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Summarize this article for a 10 year old
Australopithecus (//, OS-trə-lə-PITH-i-kəs; from Latin australis 'southern', and Ancient Greek πίθηκος (pithekos) 'ape') is a genus of early hominins that existed in Africa during the Pliocene and Early Pleistocene. The genera Homo (which includes modern humans), Paranthropus, and Kenyanthropus evolved from some Australopithecus species. Australopithecus is a member of the subtribe Australopithecina, which sometimes also includes Ardipithecus, though the term "australopithecine" is sometimes used to refer only to members of Australopithecus. Species include A. garhi, A. africanus, A. sediba, A. afarensis, A. anamensis, A. bahrelghazali and A. deyiremeda. Debate exists as to whether some Australopithecus species should be reclassified into new genera, or if Paranthropus and Kenyanthropus are synonymous with Australopithecus, in part because of the taxonomic inconsistency.
|Mrs. Ples, an Australopithecus africanus specimen
R.A. Dart, 1925
Classically excluded but cladistically included:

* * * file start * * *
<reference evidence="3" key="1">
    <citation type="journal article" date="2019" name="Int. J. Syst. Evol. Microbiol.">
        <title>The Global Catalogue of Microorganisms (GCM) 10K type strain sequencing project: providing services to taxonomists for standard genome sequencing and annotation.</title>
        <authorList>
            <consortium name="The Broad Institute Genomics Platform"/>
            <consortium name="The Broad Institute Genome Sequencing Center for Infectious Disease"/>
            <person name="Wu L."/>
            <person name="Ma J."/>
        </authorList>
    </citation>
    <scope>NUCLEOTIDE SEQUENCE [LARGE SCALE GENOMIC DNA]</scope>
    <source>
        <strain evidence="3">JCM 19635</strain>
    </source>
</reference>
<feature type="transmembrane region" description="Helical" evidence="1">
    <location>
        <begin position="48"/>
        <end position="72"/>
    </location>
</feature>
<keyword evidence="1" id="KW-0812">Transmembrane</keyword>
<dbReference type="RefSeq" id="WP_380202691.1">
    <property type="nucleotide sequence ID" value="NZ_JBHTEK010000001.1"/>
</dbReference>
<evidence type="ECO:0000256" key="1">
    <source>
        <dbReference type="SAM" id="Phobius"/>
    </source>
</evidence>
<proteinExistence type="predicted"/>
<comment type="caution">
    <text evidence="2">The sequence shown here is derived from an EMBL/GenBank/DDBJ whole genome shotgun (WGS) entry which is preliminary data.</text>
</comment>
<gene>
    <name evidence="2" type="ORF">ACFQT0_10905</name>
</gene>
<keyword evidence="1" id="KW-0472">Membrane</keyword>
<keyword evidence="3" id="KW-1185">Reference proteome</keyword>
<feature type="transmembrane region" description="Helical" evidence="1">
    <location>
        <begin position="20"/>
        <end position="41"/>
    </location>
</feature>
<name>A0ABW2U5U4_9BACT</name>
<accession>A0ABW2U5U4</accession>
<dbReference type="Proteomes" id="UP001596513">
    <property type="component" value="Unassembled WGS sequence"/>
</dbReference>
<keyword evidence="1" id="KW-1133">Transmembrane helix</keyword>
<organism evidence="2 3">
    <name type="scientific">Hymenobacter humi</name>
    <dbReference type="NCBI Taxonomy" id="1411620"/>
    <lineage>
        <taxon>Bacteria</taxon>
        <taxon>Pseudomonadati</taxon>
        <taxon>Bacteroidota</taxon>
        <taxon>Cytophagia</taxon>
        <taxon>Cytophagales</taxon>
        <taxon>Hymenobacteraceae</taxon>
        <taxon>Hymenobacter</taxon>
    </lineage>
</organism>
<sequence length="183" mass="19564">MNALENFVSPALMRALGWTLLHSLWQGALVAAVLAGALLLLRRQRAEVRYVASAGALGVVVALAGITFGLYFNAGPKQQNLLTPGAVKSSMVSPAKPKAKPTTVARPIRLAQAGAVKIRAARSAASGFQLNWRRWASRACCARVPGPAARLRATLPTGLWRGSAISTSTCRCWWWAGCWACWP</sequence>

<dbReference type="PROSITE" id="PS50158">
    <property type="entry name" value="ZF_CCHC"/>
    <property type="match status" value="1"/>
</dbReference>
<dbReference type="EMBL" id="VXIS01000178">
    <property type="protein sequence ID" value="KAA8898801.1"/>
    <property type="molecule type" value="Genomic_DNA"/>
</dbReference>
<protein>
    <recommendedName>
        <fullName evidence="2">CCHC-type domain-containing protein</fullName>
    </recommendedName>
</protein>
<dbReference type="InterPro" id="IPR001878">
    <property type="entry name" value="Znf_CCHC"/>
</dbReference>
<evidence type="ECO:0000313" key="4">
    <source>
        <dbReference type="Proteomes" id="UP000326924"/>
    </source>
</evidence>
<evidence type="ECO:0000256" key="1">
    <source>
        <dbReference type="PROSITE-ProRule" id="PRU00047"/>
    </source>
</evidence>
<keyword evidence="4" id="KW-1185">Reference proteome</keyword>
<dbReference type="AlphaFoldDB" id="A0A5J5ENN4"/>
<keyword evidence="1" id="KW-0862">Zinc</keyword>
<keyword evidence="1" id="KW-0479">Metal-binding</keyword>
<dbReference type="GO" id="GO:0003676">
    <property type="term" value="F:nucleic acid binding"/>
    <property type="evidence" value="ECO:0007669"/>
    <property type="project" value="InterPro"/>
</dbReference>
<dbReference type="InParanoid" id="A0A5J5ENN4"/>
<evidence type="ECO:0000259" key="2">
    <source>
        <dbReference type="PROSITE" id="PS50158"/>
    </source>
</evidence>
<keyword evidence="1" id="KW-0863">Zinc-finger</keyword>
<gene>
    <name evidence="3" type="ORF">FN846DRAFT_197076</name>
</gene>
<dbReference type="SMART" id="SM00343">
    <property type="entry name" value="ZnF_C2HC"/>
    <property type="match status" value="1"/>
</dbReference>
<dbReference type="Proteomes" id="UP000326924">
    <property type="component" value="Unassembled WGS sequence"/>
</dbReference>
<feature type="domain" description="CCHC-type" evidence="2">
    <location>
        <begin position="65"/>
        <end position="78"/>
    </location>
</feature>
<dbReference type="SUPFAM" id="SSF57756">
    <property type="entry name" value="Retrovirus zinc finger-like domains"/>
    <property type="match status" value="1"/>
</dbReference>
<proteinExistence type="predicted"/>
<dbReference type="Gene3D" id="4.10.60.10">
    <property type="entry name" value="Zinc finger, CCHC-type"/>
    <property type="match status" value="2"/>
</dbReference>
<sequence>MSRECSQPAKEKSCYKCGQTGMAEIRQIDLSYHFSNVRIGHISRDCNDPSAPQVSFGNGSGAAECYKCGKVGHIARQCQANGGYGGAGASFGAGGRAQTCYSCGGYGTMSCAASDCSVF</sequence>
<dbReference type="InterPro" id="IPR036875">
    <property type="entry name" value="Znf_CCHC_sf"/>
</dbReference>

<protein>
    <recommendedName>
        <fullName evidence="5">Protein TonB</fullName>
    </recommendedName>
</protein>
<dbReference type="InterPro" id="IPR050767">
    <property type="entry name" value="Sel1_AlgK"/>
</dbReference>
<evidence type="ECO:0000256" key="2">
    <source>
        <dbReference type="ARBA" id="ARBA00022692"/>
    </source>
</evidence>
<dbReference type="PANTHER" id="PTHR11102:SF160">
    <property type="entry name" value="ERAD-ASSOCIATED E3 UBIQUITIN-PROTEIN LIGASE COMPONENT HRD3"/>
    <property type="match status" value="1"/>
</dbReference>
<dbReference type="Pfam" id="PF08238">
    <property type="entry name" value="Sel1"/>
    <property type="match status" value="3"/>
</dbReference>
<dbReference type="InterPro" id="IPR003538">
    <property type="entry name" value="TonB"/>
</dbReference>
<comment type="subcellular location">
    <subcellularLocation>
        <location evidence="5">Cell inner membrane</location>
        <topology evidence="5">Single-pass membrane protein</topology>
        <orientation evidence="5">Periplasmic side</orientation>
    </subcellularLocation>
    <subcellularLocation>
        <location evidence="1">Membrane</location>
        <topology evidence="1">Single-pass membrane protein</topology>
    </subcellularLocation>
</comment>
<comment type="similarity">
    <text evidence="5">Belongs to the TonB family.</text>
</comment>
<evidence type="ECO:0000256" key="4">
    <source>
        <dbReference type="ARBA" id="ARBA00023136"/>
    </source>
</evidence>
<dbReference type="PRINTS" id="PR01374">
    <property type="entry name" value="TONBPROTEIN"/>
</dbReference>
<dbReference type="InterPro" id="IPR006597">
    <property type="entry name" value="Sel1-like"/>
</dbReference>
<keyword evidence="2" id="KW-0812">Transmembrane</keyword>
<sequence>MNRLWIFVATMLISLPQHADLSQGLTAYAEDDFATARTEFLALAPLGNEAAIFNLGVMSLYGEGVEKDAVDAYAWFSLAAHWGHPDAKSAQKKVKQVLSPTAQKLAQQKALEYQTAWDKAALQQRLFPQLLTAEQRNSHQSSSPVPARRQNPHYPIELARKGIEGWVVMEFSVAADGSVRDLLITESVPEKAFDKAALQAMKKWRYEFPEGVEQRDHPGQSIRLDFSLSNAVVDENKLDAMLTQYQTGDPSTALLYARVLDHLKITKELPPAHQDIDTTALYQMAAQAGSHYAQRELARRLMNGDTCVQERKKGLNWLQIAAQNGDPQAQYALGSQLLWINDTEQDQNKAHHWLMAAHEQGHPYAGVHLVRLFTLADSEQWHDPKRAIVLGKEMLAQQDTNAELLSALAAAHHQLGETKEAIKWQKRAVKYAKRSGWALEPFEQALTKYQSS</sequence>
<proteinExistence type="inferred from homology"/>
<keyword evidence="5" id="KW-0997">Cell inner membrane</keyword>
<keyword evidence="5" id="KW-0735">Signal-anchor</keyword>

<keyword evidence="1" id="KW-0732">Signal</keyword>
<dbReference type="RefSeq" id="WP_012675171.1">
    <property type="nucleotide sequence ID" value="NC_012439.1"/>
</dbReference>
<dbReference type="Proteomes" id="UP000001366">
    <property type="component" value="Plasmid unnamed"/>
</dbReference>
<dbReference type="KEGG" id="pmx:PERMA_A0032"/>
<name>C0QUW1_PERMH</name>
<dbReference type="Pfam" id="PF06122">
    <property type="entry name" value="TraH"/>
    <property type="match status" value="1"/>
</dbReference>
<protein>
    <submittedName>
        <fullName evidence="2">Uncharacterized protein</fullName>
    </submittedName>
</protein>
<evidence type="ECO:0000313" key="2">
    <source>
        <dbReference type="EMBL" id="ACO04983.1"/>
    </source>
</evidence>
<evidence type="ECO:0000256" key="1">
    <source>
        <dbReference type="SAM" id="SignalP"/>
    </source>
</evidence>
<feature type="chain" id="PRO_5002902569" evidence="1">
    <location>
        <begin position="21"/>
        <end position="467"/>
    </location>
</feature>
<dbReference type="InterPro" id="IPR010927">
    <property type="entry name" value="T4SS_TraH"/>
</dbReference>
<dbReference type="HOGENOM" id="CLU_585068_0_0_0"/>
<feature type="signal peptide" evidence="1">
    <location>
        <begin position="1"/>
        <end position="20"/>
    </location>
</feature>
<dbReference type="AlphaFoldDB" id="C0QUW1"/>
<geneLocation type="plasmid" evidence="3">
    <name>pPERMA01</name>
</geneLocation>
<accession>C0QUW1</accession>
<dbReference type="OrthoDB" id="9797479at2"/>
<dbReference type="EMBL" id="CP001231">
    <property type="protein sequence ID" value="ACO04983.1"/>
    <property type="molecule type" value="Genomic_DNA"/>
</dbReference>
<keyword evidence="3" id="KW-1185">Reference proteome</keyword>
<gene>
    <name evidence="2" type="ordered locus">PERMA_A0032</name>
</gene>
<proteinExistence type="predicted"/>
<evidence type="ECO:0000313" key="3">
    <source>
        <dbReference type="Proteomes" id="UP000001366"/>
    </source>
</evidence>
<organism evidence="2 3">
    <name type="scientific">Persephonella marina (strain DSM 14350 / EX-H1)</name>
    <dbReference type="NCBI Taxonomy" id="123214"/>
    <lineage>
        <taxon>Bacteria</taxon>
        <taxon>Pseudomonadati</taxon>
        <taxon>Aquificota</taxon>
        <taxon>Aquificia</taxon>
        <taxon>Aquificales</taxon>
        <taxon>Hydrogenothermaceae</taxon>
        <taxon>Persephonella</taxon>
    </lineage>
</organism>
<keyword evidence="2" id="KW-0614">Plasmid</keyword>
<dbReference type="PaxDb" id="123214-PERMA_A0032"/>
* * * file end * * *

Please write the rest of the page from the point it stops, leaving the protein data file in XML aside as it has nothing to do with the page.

Furthermore, because e.g. A. africanus is more closely related to for instance humans, or their ancestors at the time, than e.g. A. anamensis and many more Australopithecus branches, Australopithecus cannot be consolidated into a coherent grouping without also including the Homo genus and other genera.
The earliest known member of the genus, A. anamensis, existed in eastern Africa around 4.2 million years ago. Australopithecus fossils become more widely dispersed throughout eastern and southern Africa (the Chadian A. bahrelghazali indicates the genus was much more widespread than the fossil record suggests), before eventually becoming pseudo-extinct 1.9 million years ago (or 1.2 to 0.6 million years ago if Paranthropus is included). While none of the groups normally directly assigned to this group survived, Australopithecus gave rise to living descendants, as the genus Homo emerged from an Australopithecus species at some time between 3 and 2 million years ago.
Australopithecus possessed two of three duplicated genes derived from SRGAP2 roughly 3.4 and 2.4 million years ago (SRGAP2B and SRGAP2C), the second of which contributed to the increase in number and migration of neurons in the human brain. Significant changes to the hand first appear in the fossil record of later A. afarensis about 3 million years ago (fingers shortened relative to thumb and changes to the joints between the index finger and the trapezium and capitate).
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